On May 8, 2012, TELUS announced it is withdrawing its proposal to convert its non-voting shares to common shares.
The empty voting trading tactics of hedge fund Mason Capital and lack of regulatory oversight of the practice make it apparent a vote to be held at TELUS' annual general and special meeting of shareholders on May 9 would not succeed. Empty voting is buying shares to vote them while simultaneously short selling shares in the same company, a troubling practice that gives a fund more votes than its economic stake warrants. In this case, Mason Capital was voting $1.9 billion worth of TELUS' common shares with only a $25 million net economic stake.
The annual and special meeting of shareholders was held on Wednesday, May 9, 2012 at:
Winspear Centre, Enmax Hall
4 Sir Winston Churchill Square
The meeting was webcast live on this site at 10 a.m. (MT).
Brian Canfield, Chairman of the Board
Darren Entwistle, President and Chief Executive Officer
At the meeting, holders of Common Shares will be asked to:
On May 8, 2012, the Company announced it was withdrawing the plan of arrangement set out in its 2012 Information Circular and intends to reintroduce a new proposal in due course.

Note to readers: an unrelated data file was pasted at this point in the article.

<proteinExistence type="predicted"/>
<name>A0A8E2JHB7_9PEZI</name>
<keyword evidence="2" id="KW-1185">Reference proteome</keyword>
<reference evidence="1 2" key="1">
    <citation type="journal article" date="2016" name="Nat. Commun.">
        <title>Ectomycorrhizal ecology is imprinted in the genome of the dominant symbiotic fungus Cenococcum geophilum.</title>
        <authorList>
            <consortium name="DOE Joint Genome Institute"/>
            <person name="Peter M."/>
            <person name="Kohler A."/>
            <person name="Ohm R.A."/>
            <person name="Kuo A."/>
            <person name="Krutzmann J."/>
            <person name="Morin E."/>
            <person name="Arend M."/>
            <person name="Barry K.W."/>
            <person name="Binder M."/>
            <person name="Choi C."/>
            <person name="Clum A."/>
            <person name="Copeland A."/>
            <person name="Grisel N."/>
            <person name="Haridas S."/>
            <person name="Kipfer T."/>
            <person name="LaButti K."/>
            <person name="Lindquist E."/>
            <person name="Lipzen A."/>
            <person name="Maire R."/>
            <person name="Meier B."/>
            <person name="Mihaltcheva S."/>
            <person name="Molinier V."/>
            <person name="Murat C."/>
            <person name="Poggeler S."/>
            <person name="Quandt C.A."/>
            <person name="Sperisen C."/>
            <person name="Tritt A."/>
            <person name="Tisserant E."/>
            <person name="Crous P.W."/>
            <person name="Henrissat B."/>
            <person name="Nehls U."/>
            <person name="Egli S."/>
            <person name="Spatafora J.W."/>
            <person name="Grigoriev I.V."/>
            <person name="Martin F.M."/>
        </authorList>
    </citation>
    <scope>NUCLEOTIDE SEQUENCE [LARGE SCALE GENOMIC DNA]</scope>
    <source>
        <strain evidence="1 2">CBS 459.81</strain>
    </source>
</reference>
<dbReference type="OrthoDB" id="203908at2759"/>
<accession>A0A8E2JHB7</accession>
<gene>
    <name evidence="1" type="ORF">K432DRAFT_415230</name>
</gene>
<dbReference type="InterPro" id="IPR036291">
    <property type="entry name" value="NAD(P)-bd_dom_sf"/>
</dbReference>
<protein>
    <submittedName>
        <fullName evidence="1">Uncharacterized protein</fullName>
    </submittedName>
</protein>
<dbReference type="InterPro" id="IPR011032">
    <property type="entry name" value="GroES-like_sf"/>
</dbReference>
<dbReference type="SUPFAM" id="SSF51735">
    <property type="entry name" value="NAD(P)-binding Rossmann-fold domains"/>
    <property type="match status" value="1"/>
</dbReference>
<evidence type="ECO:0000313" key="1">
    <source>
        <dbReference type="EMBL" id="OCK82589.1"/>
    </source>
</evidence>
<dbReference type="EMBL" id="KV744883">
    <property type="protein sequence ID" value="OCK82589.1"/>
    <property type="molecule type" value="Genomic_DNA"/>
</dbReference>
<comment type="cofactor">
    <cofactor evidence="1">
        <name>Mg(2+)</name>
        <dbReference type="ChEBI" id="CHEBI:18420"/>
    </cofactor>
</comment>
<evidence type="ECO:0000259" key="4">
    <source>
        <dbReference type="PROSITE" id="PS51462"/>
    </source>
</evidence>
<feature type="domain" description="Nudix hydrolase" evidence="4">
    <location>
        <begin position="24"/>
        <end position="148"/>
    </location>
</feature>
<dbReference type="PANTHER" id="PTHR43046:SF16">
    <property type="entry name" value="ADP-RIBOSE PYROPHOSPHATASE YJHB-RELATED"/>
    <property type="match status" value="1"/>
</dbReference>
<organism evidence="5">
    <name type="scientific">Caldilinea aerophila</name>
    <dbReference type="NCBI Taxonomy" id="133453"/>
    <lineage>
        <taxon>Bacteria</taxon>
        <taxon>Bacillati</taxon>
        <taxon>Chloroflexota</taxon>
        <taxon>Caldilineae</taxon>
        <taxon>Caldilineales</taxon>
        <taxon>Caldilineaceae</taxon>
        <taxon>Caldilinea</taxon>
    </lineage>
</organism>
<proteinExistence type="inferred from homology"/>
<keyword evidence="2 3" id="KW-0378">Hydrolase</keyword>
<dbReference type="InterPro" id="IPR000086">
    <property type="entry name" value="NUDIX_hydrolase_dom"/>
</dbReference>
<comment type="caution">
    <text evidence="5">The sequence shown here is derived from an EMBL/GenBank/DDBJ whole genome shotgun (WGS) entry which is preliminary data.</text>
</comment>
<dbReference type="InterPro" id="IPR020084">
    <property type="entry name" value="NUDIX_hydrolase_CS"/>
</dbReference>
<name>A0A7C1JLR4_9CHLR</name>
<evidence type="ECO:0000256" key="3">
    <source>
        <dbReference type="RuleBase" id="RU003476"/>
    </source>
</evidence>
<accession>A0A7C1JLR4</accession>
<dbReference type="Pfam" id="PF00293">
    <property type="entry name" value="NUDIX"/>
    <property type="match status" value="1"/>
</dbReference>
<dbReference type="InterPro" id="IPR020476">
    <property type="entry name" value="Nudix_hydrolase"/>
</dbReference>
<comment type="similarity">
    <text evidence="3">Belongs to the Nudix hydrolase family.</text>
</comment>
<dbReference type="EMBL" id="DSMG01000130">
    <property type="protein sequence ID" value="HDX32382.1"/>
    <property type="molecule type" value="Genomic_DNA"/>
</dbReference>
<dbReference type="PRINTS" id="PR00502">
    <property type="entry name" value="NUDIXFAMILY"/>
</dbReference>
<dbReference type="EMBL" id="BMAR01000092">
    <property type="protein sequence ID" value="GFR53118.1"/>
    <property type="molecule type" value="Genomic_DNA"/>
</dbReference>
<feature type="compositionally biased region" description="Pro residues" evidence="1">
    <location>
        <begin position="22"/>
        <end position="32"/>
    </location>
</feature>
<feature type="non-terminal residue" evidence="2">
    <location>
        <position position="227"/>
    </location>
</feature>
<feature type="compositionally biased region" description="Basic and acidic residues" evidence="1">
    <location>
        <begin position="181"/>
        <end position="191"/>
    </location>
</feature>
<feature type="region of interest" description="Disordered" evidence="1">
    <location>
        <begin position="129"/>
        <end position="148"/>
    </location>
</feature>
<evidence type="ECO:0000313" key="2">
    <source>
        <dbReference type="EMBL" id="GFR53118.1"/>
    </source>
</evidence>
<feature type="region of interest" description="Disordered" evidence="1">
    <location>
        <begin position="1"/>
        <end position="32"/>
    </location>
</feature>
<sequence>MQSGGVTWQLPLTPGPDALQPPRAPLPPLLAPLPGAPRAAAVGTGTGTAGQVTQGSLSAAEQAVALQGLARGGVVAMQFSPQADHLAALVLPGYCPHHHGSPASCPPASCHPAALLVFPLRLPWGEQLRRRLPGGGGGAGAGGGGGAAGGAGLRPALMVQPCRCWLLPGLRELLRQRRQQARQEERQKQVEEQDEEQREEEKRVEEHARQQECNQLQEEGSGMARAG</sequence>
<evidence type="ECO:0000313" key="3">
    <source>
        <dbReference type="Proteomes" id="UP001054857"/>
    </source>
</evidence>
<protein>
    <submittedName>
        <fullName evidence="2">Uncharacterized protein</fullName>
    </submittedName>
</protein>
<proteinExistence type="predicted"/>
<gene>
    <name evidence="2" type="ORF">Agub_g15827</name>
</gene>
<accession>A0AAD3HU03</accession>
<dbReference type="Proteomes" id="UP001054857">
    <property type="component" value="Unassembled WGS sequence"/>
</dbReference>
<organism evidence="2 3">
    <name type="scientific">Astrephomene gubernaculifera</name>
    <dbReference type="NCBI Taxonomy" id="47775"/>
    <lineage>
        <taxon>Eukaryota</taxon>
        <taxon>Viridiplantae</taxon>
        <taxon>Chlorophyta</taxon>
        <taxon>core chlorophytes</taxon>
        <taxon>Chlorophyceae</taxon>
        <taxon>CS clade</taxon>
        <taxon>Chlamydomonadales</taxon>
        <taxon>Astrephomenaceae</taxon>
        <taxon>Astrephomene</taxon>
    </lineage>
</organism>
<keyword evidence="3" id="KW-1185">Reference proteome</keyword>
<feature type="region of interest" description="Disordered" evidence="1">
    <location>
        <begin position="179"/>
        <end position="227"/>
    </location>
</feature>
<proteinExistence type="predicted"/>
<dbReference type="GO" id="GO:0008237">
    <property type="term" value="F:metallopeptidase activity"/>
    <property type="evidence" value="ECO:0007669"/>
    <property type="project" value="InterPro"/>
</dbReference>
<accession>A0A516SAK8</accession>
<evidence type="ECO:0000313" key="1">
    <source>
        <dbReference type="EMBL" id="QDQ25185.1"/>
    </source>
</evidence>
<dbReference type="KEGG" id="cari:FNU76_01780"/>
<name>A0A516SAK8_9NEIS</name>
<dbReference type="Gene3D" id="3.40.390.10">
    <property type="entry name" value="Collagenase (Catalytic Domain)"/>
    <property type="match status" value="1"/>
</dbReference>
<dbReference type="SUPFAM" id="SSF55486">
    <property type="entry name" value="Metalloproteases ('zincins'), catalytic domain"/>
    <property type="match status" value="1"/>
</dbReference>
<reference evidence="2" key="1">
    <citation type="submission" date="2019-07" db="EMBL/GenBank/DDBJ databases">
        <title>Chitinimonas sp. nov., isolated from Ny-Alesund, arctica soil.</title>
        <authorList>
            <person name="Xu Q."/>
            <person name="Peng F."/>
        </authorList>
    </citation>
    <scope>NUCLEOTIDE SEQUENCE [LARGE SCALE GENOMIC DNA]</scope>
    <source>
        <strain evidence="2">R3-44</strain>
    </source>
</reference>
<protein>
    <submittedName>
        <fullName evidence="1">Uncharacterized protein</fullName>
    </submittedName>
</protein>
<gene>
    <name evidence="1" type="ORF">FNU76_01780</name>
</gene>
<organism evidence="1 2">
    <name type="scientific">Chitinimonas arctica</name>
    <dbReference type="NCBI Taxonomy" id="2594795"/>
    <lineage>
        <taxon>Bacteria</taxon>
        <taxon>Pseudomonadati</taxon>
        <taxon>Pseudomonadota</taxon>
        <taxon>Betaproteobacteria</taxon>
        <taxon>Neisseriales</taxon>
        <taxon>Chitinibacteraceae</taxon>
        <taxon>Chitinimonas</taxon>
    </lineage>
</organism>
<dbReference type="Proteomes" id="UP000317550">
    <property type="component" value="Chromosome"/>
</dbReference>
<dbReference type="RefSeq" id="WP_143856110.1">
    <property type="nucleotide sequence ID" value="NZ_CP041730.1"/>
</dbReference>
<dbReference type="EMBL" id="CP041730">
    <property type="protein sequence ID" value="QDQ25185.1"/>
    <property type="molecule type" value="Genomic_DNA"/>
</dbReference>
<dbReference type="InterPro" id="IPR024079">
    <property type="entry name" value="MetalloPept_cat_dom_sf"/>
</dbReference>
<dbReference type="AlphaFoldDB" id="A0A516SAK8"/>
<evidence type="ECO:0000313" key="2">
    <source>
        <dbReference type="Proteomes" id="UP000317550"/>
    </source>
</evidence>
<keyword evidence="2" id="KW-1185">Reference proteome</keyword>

On February 21, 2012, the Company announced that holders of its Common Shares and Non-Voting Shares would have the opportunity to decide whether to eliminate the Company’s Non-Voting Share class at the Company’s annual and special meeting to be held May 9, 2012. Under the terms of the proposal, each Non-Voting Share would be converted into a Common Share on a one-for-one basis, effected by way of a court-approved plan of arrangement, subject to the approval of two-thirds of the votes cast by the holders of Common Shares and two-thirds of the votes cast by the holders of Non-Voting Shares, each voting separately as a class.
Chairman of the Board
President, and Chief Executive Officer